Zookeepers overcame sharp claws and feisty personalities when they gave three lion cubs their first health check at London Zoo this week.

The trio of 10-week-old endangered Asiatic lion cubs were weighed, vaccinated and sexed by the zoo's veterinary team.

To ensure a relaxed environment, keepers made the checks in the cubs' familiar dens, with every step organised to be as quick and painless as possible.

Mum Arya watched from a nearby den whilst big cat keepers Kathryn Sanders, Amy McKillop, John Ho and Tara Humphrey managed thechecks.

Wandsworth Times: The head vet announced that mother Arya was the mum of two boys and one girlThe head vet announced that mother Arya was the mum of two boys and one girl (Image: ZSL)

Head vet Amanda Guthrie revealed that Arya is the proud mother of two boys and a girl after the successful completion of the check-up.

The cubs also received vaccines, had microchips fitted and had their tiny paws and ears inspected.

The spirited cubs would not stay still, and so the weight measurements had to be taken by placing each cub inside a tub on the scales, while the keepers recorded their vital statistics.

Zookeeper Kathryn Sanders said: "Our three Asiatic lion cubs are doing incredibly well, and their first health check is a major milestone for them; I’m delighted to say that they are thriving.

Wandsworth Times: One of the cubs with their mumOne of the cubs with their mum (Image: Luke Capeling)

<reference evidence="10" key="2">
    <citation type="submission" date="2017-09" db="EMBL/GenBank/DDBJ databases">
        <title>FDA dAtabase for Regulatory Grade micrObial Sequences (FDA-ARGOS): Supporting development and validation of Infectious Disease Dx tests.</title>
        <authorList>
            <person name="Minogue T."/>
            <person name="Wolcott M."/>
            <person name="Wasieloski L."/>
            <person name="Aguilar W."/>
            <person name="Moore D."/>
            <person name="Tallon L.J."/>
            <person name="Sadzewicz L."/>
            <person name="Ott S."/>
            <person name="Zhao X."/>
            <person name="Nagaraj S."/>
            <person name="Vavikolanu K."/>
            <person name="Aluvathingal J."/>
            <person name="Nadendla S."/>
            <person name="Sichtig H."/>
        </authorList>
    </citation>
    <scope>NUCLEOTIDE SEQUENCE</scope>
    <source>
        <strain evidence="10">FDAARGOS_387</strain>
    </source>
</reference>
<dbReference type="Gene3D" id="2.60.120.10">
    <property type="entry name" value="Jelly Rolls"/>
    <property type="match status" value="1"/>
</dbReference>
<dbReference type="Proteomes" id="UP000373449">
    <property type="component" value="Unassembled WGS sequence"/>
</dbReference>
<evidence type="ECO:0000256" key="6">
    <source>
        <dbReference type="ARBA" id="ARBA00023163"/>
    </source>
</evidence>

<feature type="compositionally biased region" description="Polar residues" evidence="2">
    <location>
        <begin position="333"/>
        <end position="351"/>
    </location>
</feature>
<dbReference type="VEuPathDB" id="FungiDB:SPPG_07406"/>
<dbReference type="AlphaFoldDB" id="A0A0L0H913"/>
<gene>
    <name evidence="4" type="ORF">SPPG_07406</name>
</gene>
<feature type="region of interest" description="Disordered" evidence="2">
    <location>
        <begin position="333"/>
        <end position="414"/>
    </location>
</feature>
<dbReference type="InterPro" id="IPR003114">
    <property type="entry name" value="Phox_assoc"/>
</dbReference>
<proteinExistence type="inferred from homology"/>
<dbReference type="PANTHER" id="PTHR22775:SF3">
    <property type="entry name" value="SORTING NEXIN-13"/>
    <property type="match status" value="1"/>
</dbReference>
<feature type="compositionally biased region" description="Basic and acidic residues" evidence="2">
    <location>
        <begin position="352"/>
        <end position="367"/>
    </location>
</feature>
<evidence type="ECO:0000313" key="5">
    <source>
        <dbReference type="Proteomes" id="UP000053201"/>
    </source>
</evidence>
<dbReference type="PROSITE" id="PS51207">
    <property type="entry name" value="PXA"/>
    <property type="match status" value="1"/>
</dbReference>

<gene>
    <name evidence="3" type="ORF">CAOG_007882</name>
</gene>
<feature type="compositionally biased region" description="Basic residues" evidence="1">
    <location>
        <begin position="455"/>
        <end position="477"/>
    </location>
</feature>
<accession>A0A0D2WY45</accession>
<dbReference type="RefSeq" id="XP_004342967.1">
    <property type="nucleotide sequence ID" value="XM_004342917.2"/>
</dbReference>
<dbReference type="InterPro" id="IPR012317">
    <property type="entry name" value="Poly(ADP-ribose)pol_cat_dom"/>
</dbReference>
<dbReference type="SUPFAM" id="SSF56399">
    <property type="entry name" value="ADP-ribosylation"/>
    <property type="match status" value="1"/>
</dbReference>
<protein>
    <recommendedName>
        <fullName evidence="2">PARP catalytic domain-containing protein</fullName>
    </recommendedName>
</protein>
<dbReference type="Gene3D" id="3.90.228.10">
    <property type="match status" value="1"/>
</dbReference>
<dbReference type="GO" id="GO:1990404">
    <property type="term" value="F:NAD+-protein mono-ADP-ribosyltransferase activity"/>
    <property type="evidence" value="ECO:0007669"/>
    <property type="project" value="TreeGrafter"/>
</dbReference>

"Asiatic lions are an endangered species and the wild population is estimated to be only 600 to 700 individuals.

"One of the greatest vulnerabilities of the wild population is that it’s isolated to a single habitat: the Gir Forest in Gujarat, India.

"The zoo population is a vital backup for this vulnerable wild population."

The cubs' sexes and vital statistics are expected to be added to the global species database, which is shared by zoos worldwide, and adds them to the international breeding programme of this endangered species.

Head vet Amanda Guthrie said: "Every opportunity to examine an animal as rare as these boosts our veterinary knowledge and expertise, which we can directly apply to animals we are protecting in the wild."

Liontrust, the conservation zoo’s supporter, in collaboration with educational charity, 10Ticks, is collecting name suggestions from school children across the UK for the three cubs, which will be put to a public vote soon.